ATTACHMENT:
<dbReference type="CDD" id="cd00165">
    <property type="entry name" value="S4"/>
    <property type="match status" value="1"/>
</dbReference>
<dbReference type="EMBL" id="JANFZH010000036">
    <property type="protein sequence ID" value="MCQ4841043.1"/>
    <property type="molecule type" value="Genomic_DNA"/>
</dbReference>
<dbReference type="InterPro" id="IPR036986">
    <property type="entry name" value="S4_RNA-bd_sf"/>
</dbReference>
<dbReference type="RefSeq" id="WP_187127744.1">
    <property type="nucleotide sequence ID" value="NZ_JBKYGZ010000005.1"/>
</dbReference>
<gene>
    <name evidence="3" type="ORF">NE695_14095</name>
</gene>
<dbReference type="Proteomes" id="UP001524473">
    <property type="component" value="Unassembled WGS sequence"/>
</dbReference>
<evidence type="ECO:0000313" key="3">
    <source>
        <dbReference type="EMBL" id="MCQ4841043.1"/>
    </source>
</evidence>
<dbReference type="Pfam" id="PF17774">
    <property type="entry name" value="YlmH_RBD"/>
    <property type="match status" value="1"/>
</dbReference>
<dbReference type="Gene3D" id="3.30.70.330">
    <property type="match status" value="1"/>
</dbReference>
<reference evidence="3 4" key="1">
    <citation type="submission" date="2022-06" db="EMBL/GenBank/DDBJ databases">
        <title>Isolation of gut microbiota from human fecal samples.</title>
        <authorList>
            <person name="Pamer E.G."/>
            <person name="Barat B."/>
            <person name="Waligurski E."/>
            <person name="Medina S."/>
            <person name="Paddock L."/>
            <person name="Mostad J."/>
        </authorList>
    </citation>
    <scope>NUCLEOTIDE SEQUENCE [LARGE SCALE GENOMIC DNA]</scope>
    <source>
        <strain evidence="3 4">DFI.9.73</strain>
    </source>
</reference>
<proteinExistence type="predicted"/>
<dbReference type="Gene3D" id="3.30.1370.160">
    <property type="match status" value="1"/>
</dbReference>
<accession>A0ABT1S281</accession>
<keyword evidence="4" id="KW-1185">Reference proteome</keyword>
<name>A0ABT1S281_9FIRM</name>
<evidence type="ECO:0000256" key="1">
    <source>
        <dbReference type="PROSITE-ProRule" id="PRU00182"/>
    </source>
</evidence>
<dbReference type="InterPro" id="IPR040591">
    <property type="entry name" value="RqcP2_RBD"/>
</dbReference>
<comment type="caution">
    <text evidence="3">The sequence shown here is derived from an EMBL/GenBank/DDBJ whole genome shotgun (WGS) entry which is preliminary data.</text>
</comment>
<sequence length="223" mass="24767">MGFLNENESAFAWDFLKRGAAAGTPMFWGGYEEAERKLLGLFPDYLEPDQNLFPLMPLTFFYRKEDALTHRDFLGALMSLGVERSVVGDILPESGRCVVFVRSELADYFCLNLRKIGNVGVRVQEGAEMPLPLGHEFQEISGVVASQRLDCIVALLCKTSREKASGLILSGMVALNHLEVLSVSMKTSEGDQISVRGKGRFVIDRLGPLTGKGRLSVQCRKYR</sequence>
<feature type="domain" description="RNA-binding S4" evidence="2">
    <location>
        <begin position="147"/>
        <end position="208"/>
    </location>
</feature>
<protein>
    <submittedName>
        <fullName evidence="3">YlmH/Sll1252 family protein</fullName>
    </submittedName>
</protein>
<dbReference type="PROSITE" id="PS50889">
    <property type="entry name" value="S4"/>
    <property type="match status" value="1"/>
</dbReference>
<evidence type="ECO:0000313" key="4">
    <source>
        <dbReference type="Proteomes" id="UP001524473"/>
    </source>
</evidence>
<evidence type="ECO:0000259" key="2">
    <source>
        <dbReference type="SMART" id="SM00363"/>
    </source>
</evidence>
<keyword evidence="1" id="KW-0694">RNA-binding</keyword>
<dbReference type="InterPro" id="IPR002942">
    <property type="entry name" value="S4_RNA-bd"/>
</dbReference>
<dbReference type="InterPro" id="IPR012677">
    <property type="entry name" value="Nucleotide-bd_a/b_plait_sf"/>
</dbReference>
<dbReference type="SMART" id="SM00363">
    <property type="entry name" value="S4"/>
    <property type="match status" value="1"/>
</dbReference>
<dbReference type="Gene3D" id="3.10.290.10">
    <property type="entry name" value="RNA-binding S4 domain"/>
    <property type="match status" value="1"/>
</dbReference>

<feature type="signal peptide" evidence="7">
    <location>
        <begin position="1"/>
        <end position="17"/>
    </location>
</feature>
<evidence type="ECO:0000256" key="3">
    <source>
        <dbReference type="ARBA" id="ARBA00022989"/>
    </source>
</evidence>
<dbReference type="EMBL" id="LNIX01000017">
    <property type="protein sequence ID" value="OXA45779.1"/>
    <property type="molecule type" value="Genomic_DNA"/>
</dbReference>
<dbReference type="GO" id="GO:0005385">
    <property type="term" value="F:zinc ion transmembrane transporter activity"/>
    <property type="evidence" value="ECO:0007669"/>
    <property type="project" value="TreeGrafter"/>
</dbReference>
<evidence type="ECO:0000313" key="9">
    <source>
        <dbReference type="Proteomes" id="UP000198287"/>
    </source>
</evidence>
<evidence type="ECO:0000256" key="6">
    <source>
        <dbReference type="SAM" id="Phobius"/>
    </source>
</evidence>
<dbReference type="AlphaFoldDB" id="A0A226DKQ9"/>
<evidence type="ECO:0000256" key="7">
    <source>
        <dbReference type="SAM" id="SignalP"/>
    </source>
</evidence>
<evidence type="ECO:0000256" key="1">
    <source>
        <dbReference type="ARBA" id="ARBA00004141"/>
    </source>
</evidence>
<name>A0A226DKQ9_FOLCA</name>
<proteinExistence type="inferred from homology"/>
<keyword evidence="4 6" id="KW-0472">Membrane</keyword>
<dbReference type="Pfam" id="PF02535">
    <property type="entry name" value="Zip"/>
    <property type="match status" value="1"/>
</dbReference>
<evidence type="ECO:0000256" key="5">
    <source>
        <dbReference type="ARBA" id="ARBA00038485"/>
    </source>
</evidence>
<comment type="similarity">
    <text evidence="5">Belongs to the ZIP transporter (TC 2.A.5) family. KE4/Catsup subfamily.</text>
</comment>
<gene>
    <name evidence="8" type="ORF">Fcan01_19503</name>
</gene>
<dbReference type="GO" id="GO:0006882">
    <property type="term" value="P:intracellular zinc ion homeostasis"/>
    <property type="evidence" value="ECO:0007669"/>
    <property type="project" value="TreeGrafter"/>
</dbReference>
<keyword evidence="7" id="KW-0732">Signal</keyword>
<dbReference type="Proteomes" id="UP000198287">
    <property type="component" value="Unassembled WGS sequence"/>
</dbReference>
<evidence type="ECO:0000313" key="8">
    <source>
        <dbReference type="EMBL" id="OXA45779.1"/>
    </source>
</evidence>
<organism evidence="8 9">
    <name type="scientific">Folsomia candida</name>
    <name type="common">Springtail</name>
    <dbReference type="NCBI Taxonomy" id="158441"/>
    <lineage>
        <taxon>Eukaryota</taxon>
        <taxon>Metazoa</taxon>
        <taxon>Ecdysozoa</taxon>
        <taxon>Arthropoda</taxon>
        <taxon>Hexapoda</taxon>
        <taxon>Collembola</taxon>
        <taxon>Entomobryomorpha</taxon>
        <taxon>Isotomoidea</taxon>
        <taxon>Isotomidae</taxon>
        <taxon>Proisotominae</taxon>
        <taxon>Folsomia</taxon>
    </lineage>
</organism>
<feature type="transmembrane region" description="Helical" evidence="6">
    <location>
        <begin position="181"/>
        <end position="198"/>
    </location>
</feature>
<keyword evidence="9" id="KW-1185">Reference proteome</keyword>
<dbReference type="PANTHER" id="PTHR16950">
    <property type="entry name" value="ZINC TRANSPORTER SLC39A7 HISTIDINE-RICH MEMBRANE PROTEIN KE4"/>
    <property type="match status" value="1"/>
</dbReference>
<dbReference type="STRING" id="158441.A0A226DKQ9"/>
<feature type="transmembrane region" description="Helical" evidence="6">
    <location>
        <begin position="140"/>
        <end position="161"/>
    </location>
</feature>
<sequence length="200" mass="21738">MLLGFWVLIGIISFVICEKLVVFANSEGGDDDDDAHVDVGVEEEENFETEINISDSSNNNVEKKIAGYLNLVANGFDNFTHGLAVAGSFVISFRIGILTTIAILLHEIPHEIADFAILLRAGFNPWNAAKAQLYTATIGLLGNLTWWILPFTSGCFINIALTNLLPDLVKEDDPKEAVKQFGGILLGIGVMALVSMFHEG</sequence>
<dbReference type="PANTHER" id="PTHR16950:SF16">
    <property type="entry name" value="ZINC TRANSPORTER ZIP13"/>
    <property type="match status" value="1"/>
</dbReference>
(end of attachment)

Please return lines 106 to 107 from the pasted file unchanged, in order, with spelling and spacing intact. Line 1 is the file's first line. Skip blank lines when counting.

    <property type="entry name" value="RNA-binding S4 domain"/>
    <property type="match status" value="1"/>